A typical commute to the Loop from the South Shore using public transportation takes anywhere from 20 to 30 minutes, door to door, depending on when you get out the door. To get to O’Hare Airport via public transportation takes about an hour and 20 minutes — Midway takes about an hour, as there’s no direct route. By car, a typical drive to the Loop without traffic takes about 20 minutes, and a trip to Midway is around 20 to 35 minutes, sans traffic. O’Hare is a 30 to 40 minute drive, again without traffic.
Walkscore.com considers South Shore very walkable, meaning most errands can be accomplished on foot. The neighborhood has good transit and there is some bike infrastructure.
Zillow does not have data on home values in South Shore.
A Bit of History
The area that is now called South Shore was originally swampland, with trails used to transport goods to and from the city. It was initially a collection of settlements inhabited by British Illinois Central Railroad and steel mill workers.
The two events that sparked commercial and residential development of the South Shore were annexation to Chicago in 1889 and the World’s Columbian Exposition in 1893 — particularly the latter, as the event was held in nearby Jackson Park.
Jackson Park Highlands, a historic district in the South Shore community, was laid out in 1905. It was built on a ridge that overlooked Jackson Park to the north. The development was innovative for the times, with concepts including large front yard set backs, 50’ wide lots, underground utilities, and no alleys. The neighborhood flourished in the early part of the century. However, residential and commercial decline hit Jackson Park Highlands around the time of World War II, to the point where a destruction of the area was considered. Fortunately, in the 1970s rehabilitation programs were established, and a reinvestment in the community led to substantial revitalization. Jackson Park Highlands was designated a Chicago Landmark District in October of 1989, and the neighborhood was once more solidly middle class by the late 1990s. Much of the area’s beautiful original architecture stands.
The whole of South Shore experienced a housing and population boom in the 1920s — the neighborhood’s population was 2.5 times larger in 1930 than in 1920.
The neighborhood was home to mostly white Protestants prior to this boom, which brought Irish, Swedish, German, and Jewish immigrants to the neighborhood. African American families moved to South Shore in the 1950s — it was at this point that many wealthy and middle-class whites left, resulting in “white flight.” The area as a whole experienced some residential and commercial decline in the 1970s and 80s, as mentioned above, but by the late 1990s South Shore had reemerged as a solidly middle-class African American community.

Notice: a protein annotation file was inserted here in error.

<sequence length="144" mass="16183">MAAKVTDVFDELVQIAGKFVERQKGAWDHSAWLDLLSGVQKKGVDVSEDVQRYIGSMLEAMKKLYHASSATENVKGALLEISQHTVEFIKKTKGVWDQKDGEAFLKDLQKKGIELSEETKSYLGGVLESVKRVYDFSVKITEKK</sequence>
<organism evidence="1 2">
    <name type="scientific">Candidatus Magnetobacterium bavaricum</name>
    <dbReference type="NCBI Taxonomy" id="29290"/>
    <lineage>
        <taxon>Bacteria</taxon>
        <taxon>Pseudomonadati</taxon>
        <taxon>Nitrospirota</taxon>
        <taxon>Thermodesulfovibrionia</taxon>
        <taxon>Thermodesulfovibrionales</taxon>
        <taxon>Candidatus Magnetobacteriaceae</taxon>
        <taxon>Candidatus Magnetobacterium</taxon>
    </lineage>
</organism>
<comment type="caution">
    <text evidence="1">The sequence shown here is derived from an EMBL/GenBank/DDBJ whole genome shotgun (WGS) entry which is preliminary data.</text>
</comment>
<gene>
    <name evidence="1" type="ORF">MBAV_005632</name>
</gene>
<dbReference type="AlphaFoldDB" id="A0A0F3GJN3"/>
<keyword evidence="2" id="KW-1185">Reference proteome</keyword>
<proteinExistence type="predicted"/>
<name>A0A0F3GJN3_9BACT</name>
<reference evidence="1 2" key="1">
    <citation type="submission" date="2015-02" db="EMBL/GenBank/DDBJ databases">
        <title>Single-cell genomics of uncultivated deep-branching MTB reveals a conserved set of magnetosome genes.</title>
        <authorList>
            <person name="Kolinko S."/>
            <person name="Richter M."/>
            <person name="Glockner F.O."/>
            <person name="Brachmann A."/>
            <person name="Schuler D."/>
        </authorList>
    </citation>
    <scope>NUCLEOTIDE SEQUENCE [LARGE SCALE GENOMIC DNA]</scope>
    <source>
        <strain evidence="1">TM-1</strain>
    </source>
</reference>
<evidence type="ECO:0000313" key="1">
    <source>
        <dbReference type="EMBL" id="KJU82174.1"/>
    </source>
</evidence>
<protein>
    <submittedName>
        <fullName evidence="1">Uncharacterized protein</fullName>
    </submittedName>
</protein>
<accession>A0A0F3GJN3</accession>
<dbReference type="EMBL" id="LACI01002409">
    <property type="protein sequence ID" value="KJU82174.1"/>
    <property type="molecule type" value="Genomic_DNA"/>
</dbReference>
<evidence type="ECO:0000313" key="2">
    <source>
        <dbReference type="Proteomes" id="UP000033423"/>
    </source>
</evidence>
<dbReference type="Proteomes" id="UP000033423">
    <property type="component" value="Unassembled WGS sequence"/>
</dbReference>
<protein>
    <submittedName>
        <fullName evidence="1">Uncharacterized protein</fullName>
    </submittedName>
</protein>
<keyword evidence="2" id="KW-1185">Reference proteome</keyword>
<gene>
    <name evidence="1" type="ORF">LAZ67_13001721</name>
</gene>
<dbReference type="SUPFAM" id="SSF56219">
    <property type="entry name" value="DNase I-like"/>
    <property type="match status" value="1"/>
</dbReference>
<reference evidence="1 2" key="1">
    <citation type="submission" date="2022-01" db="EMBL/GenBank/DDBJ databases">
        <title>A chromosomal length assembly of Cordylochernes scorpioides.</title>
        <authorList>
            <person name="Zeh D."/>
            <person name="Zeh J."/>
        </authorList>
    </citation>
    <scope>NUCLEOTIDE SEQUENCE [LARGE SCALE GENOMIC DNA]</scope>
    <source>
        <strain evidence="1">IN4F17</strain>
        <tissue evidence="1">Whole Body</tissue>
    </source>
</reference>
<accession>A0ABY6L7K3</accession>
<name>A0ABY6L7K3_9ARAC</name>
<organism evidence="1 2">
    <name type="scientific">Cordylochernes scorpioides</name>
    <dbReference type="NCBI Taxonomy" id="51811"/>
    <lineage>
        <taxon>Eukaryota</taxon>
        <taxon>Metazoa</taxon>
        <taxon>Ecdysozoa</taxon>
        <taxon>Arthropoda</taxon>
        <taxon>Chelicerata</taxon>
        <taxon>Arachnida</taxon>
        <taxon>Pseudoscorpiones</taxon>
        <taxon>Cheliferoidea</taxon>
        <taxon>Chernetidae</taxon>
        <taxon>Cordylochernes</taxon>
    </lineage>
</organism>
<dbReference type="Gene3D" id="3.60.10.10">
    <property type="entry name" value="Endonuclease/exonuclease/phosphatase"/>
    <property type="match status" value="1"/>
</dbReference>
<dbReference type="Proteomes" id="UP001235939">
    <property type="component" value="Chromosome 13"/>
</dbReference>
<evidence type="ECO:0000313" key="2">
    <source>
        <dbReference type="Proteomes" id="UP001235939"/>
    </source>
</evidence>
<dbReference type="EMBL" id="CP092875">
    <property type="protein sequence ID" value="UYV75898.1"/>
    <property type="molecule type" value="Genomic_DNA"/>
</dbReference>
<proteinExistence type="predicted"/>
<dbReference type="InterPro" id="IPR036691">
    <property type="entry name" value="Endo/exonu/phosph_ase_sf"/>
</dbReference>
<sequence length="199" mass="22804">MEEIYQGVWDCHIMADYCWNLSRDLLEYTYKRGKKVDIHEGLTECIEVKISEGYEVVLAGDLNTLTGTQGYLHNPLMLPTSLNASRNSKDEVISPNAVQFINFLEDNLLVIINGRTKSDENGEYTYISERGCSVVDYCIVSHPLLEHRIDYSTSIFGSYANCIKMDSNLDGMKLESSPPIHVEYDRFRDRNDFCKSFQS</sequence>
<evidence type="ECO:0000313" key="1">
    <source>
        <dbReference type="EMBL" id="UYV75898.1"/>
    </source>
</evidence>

Things took a negative turn again with the housing market collapse during the Great Recession from 2007 to 2009. Today, with plans for the new presidential center in the works, public and private investors are looking to the South Shore as a neighborhood with great potential once again.
If you’d like to learn more about living in South Shore Chicago, I recommend exploring the following resources:
- The Encyclopedia of Chicago’s South Shore entry
- Chicago Sun-Times’ “The Grid: Exploring the South Shore neighborhood”
- WTTW’s South Shore Guide
- The Culture Trip’s “Top 10 Things To See And Do In South Shore, Chicago”
- Chicago Mag’s “A Field Guide to South Shore”
- An interview with the author of a book on the South Shore — about growing up there and how the neighborhood has changed and continues to change — in Chicago Mag
- Another interview with the same author in Crain’s
Interested in living in South Shore Chicago? Check out this historic Jackson Park Highlands gem I recently listed: 6926 S Bennett (also pictured at the beginning of this blog post). Please feel free to contact me for more information on buying — or selling — a home in the South Shore.